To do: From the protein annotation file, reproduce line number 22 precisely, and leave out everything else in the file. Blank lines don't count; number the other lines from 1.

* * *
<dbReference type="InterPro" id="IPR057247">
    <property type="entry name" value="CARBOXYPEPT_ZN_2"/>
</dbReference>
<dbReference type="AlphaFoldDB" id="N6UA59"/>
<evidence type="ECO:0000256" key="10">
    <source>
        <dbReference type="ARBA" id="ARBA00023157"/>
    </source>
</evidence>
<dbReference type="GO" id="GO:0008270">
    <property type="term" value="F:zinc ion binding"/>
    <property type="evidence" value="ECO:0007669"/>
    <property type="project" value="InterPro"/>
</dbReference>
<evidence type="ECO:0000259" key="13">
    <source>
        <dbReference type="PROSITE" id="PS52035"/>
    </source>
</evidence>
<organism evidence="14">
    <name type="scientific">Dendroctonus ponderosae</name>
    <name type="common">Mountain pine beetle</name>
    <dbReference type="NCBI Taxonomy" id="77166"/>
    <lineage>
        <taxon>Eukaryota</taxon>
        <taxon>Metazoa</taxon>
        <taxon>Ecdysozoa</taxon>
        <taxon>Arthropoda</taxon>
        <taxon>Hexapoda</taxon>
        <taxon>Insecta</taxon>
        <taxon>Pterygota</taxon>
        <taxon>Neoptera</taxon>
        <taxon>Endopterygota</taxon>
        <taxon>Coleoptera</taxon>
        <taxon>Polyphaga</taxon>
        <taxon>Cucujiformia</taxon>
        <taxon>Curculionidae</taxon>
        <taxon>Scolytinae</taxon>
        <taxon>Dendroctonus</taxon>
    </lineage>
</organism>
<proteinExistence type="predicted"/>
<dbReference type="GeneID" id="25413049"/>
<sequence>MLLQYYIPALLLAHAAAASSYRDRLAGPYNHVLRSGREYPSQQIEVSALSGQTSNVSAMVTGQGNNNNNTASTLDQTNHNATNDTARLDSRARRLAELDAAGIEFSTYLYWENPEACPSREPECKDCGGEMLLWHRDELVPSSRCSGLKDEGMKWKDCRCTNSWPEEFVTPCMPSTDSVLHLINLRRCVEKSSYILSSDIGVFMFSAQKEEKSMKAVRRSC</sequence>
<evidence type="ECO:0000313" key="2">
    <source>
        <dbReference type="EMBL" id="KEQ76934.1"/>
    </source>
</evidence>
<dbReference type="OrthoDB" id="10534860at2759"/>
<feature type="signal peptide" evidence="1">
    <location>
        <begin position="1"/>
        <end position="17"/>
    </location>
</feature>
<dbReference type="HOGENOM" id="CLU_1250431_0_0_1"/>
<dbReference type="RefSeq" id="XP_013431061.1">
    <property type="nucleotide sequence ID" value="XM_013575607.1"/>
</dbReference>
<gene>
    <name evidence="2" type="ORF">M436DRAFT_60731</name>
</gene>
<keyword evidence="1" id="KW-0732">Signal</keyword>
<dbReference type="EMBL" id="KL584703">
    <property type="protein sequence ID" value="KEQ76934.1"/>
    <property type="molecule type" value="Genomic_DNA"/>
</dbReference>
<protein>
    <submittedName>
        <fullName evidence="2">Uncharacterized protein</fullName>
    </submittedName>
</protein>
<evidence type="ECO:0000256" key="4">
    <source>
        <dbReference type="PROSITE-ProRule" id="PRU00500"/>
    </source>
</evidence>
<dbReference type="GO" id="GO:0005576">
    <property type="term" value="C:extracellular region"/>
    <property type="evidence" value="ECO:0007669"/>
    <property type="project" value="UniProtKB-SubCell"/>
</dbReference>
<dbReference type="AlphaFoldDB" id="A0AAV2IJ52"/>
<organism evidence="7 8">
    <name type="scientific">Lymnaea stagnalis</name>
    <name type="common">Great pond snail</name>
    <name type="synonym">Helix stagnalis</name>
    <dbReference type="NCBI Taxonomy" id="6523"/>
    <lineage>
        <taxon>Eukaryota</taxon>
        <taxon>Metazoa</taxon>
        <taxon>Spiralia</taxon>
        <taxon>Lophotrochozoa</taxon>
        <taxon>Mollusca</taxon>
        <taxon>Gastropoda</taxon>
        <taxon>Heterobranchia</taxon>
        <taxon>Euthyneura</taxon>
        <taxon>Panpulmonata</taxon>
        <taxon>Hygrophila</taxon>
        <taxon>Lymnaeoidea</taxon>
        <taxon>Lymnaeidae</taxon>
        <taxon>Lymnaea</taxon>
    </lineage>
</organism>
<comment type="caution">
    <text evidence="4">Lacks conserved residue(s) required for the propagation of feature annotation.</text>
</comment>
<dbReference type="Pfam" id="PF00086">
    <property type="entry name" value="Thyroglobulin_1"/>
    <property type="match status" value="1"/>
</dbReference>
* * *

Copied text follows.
    <name type="common">Mountain pine beetle</name>